The forest, from its floor and its shrubs to the limbs and highest peaks of its trees, is the meeting, breeding, incubation, and birth place of hundreds of species of the world's bird population. It is the nesting place for the rarest of birds, such as the whooping crane, and for thousands of migratory waterfowl, shorebirds, songbirds, hawks, eagles or upland birds. It is the year-round home of snowbirds, ravens, whiskeyjacks, and four types of grouse. Birds without a forest are birds without a means to sustain their own species.
-Terry Garvin, from Carving Faces, Carving Lives: People of the Boreal Forest
The boreal forest is the home to over three hundred species of birds. A majority of these bird species are migratory, and so are only present in the boreal forest during the summer months when they nest and breed and raise their young. Migratory birds can fall into two main groups: short distance migrants, or those birds that only migrate as far south as the United States; and long-distance migrants, or those birds that spend their winters in tropical climates. Short distance migrants include such species as robins, blue herons, eagles, crows, wrens, and several types of sparrows. Long distance migrants include peregrine falcons, warblers, ruby–throated hummingbirds, and swallows.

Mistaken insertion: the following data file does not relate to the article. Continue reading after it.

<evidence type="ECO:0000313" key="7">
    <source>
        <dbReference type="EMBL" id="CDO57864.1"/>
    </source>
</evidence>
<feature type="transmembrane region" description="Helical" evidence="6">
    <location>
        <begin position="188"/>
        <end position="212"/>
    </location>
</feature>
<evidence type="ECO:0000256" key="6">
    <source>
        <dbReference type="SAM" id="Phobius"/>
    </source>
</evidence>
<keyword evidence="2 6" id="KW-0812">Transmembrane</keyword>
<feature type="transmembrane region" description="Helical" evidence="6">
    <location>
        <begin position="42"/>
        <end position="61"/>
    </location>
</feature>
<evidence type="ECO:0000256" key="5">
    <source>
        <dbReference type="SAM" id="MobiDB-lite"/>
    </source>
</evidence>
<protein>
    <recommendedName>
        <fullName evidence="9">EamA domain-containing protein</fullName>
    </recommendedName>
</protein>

With the coming of the autumn, the skies over the forest canopy fill with flocks of migratory birds winging south to a more favourable climate. The remaining bird species that have adapted ways to survive the long winter months number somewhere between twenty and thirty. This number is reduced even more in the northern stretches of the boreal forest. These year-long residents of the boreal forest include nuthatches, chickadees, ravens, and several species of owls.
Birds were of great value to northwest Aboriginal Peoples as a source of food and materials for crafting useful items, and were hunted and snared for this purpose. While birds did not make up the main part of the northern Aboriginal diet, bird meat and eggs were a valued source of food if other foods were not readily available. Bird fat was used for cooking, while bird carcasses served as bait to trap animals.
Large waterfowl like loons, geese, and pelicans were valuable not only for their meat, eggs, and fat, but for their skins, which, if removed from the bird carcass properly, could make waterproof bags for the storage of items that needed to be kept dry. The pouch beneath a pelican’s bill also served this purpose, while grouse gullets were dried and tied off for use as baby rattles. The down feathers of waterfowl like ducks and geese were useful as stuffing for pillows, parkas, and quilts. Feathers of all types of birds could be used as decorations to be applied to clothing and artworks.